By TIMOTHY AEPPEL, STEPHEN POWER AND JOSEPH WHITE
Staff Reporter of THE WALL STREET JOURNAL
Ford Motor Co. and Bridgestone/Firestone Inc. are trying to smooth
over their past antagonisms as the companies seek a common
explanation for fatal accidents involving failed tires.
Ford and Firestone are now exchanging preliminary findings into the
root cause of the tire failures ahead of each company meeting with
National Highway Traffic Safety Administration officials starting Dec. 11
to brief the agency on their respective investigations. The companies
apparently want to present a united front to federal regulators and,
ultimately, to the public.
Working together is a major departure for Ford and Firestone, which
have been sniping at each other since the Aug. 9 recall of 6.5 million
tires, most of which were sold with Ford's popular Explorer sport-utility
vehicles. The failure of those tires is allegedly linked to 119 deaths in the
U.S. and more than 40 overseas.
During September congressional
hearings into the recall, Ford
executives accused Firestone of
withholding crucial claims data that
could have signaled safety problems
much earlier. Firestone, for its part,
blamed Ford for recommending
tire-inflation pressures that were too
low and allowed inadequate safety
margins. Ford insisted repeatedly that
the problem was entirely with the tires.
Firestone, the U.S. unit of Japan's
Bridgestone Corp., has said it was
exploring problems with tire design and
manufacturing, but also the interaction
of the vehicle with the tire.
But clearly, the companies have concluded that the finger-pointing they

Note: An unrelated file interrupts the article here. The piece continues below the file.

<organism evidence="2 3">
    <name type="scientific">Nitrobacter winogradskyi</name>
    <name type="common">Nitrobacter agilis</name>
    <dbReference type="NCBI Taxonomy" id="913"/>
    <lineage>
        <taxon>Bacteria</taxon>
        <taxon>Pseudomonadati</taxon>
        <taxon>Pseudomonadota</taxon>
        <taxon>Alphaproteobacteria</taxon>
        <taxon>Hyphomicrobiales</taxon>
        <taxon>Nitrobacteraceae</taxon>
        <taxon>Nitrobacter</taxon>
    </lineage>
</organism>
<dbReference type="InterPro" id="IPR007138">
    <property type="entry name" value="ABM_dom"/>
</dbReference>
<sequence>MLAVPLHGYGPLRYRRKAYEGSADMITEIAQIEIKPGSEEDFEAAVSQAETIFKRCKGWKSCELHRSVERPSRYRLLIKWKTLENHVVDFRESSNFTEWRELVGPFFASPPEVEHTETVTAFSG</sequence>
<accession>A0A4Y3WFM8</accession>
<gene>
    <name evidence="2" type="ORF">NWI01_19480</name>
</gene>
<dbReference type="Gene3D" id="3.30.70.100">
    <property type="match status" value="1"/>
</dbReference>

engaged in during those public hearings damaged both sides in the eyes
of consumers who were left confused and skeptical about both the tires
and the vehicles. In order to move on, both sides need to offer buyers
a clear explanation of what went wrong and the assurance that it has
"Let's face it, it doesn't do either company any good to have dueling
analyses," says one person familiar with the situation. Forging a
common front could also help the companies face a mounting wave of
litigation targeting both companies. "If one of the primary issues in
these lawsuits becomes 'Why are the tires failing?' it looks awfully bad if
one stands up and says 'it's failing because of this' but the other
stands up and says 'No, it's that,' " says Tab Turner, an attorney in
Little Rock, Ark., who represents plaintiffs suing tire companies.
Firestone is conducting an internal investigation and has hired an
independent analyst from the University of California at Berkeley to
study why the recalled tires failed. Ford also is doing its own
investigation into the tire failures, including the molecular makeup of the
tires and how they perform on vehicles. The auto maker won't share its
Ford spokesman Ken Zino says "We continue to meet with both NHTSA
and Firestone to work on a resolution of this."
Ford and Firestone engineers have been exchanging large quantities of
technical data in an effort to agree on the root cause of the tire failures.
"We continue to meet on this and we are making progress," Mr. Zino
says. But so far, he said, the two companies haven't come to a single
conclusion. "It's more a question of interpretation than major
differences" over facts, he says.
"The key is to make sure we understand what happened and more
importantly to prevent its recurrence," says Mr. Zino. He added that
Ford believes it owes an explanation to its customers.
Christine Karbowiak, a Firestone spokeswoman, says the tire maker has
had continuing talks with NHTSA and Ford and that the coming NHTSA
meetings are part of that process.
Although most members of Congress have turned their attention away
from the Firestone recall, NHTSA officials are under pressure to finish
their investigation by March, a deadline originally set in September by
Transportation Secretary Rodney Slater. The agency is trying to
determine whether Firestone should be forced to broaden its recall,
which is now limited to certain Wilderness AT, ATX and ATX II tires.
Regulators have said an additional 1.4 million tires of various sizes are
dangerous and should be included in the recall, but Firestone officials
dispute that claim.
Write to Timothy Aeppel at email@example.com, Stephen Power at
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